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Preheat & Interpass Temperatures

Preheat & Interpass Temperatures

Postby Sanjay N Variya » Sun Sep 28, 2014 7:26 am

Could anyone tell me how to choose preheat and interpass temperatures as per ASME sections for carbon steel, low alloy steel and stainless steel for the thicknesses of 25 mm, 25-50 mm, 50-75 mm, 75-100 mm and above 100 mm?
Sanjay N Variya
 
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Re: Preheat & Interpass Temperatures

Postby mawsamit » Thu Oct 02, 2014 6:14 pm

Dear Sanjay N Variya,

Please let us know which is the applicable ASME code.

thanks,
mawsamit
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Re: Preheat & Interpass Temperatures

Postby Sanjay N Variya » Fri Oct 03, 2014 6:16 am

Dear mawsamit,

As per ASME Sec VIII Div 1 or AWS. If you don't know the requirements for preheat & interpass temperatures of those codes, please give me the requirements (for materials/thicknesses of my previous post) of the codes for which you are aware about.
Sanjay N Variya
 
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Re: Preheat & Interpass Temperatures

Postby techupon » Fri Oct 03, 2014 5:57 pm

Dear Sanjay N Variya,

Regarding preheat temperature as per ASME VIII-1 please have a look at Appendix R and for AWS D1.1 please have a look at Table 3.2. Interpass temperature shall not be lower than preheat temperature.

regards,
techupon
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Re: Preheat & Interpass Temperatures

Postby Sanjay N Variya » Mon Oct 13, 2014 4:09 pm

Dear techupon,
As per non-mandatory appendix R of ASME VIII-1, preheat for P4 material is 121 deg C for thickness exceeding 13 mm. If you are to prepare WPS for joining P4 material to P4 material with thickness 128 mm, will you choose preheat 121 deg C or more? If more, what's the concept for that?
Sanjay N Variya
 
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Re: Preheat & Interpass Temperatures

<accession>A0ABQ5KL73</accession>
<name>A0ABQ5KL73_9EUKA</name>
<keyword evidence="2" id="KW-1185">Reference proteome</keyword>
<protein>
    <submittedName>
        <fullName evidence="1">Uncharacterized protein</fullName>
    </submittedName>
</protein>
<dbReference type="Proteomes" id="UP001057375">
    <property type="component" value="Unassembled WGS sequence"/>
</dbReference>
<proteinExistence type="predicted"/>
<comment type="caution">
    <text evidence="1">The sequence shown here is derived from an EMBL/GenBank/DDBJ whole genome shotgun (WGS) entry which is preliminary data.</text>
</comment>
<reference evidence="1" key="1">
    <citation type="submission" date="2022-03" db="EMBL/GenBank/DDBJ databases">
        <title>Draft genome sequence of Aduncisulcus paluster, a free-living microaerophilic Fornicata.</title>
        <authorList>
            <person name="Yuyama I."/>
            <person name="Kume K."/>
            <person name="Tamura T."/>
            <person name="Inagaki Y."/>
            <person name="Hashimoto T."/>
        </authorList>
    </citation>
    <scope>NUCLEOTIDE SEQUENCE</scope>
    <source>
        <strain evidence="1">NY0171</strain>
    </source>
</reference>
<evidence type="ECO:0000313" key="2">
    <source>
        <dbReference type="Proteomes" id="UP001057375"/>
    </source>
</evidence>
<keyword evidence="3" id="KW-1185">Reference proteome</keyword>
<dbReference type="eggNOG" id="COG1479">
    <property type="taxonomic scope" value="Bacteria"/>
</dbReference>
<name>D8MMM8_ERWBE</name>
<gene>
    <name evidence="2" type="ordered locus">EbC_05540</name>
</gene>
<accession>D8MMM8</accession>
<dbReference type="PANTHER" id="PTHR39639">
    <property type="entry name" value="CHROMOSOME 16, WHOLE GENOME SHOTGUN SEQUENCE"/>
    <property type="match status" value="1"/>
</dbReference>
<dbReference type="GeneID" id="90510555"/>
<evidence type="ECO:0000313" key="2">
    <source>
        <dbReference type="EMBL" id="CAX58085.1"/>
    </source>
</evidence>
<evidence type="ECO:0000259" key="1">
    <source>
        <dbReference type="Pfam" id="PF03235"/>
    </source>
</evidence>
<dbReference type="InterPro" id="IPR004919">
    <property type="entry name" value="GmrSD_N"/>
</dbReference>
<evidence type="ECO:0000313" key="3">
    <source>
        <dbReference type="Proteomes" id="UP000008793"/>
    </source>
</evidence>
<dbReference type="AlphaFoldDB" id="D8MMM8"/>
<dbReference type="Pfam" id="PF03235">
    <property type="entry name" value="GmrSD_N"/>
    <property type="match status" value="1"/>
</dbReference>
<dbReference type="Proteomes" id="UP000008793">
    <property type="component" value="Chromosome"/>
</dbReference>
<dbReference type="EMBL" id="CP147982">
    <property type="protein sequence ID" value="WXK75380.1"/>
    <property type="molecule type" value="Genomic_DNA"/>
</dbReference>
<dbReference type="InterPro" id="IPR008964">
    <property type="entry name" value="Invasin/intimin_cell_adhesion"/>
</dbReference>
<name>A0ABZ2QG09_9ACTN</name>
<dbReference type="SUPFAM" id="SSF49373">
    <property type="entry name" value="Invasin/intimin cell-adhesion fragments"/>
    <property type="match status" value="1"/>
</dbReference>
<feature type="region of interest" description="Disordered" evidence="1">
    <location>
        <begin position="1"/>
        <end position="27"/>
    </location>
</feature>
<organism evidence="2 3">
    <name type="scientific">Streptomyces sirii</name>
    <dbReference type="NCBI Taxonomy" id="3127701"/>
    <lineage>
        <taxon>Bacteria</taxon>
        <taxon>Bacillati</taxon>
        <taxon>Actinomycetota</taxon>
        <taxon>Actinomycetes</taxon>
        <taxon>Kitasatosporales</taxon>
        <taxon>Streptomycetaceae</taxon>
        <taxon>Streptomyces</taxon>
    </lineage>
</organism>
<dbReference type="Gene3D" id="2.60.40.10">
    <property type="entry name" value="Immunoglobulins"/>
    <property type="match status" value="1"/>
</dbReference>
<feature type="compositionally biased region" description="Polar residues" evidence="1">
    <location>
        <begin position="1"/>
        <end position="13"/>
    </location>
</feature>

Postby alvaro » Mon Oct 13, 2014 8:12 pm

In most cases the main issue is: what's the minimum preheat temperature that is required and even some welding codes specify minimum preheat temperature, there are cases where that temperature is not sufficient for that specific case.

When no welding codes are specified, and the need for preheat has been established, how does one determine an appropriate preheat temperature? As a basis for discussion, consider AWS D1.1-96, Annex XI: "Guideline on Alternative Methods for Determining Preheat'' which presents two procedures for establishing a preheat temperature developed primarily from laboratory cracking tests. These techniques are beneficial when the risk of cracking is increased due to composition, restraint, hydrogen level or lower welding heat input.

The two methods outlined in Annex XI of AWS D1.1-96 are: (1) heat affected zone (HAZ) hardness control and (2) hydrogen control. The HAZ hardness control method, which is restricted to fillet welds, is based on the assumption that cracking will not occur if the hardness of the HAZ is kept below some critical value. This is achieved by controlling the cooling rate. The critical cooling rate for a given hardness can be related to the carbon equivalent of the steel, which is defined as:

CE = C + ((Mn + Si)/6) + ((Cr + Mo + V)/5) + ((Ni + Cu)/15)

From the critical cooling rate, a minimum preheat temperature can then be calculated. (Blodgett's paper entitled "Calculating Cooling Rates by Computer Programming'' outlines a calculation procedure based on cooling rate, heat input, plate thickness, temperature at which cooling rate is critical, preheat temperature, thermal conductivity and specific heat.) It should be pointed out, however, that "although the method can be used to determine a preheat level, its main value is in determining the minimum heat input (and hence minimum weld size) that prevents excessive hardening'' (Annex XI, paragraph 3.4,AWS D1.1-96.)

The hydrogen control method is based on the assumption that cracking will not occur if the amount of hydrogen remaining in the joint after it has cooled down to about 120°F (50°C) does not exceed a critical value dependent on the composition of the steel and the restraint. This procedure is extremely useful for high strength, low-alloy steels that have high hardenability. However, the calculated preheat may be too conservative for carbon steels.

The three basic steps of the hydrogen control method are: (1) Calculate a composition parameter similar to the carbon equivalent; (2) Calculate a susceptibility index as a function of the composition parameter and the filler metal diffusible hydrogen content; and (3) Determine the minimum preheat temperature from the restraint level, material thickness, and susceptibility index.
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Re: Preheat & Interpass Temperatures

Postby Sanjay N Variya » Wed Nov 26, 2014 5:08 am

Thanks alvaro

For your best clarification...
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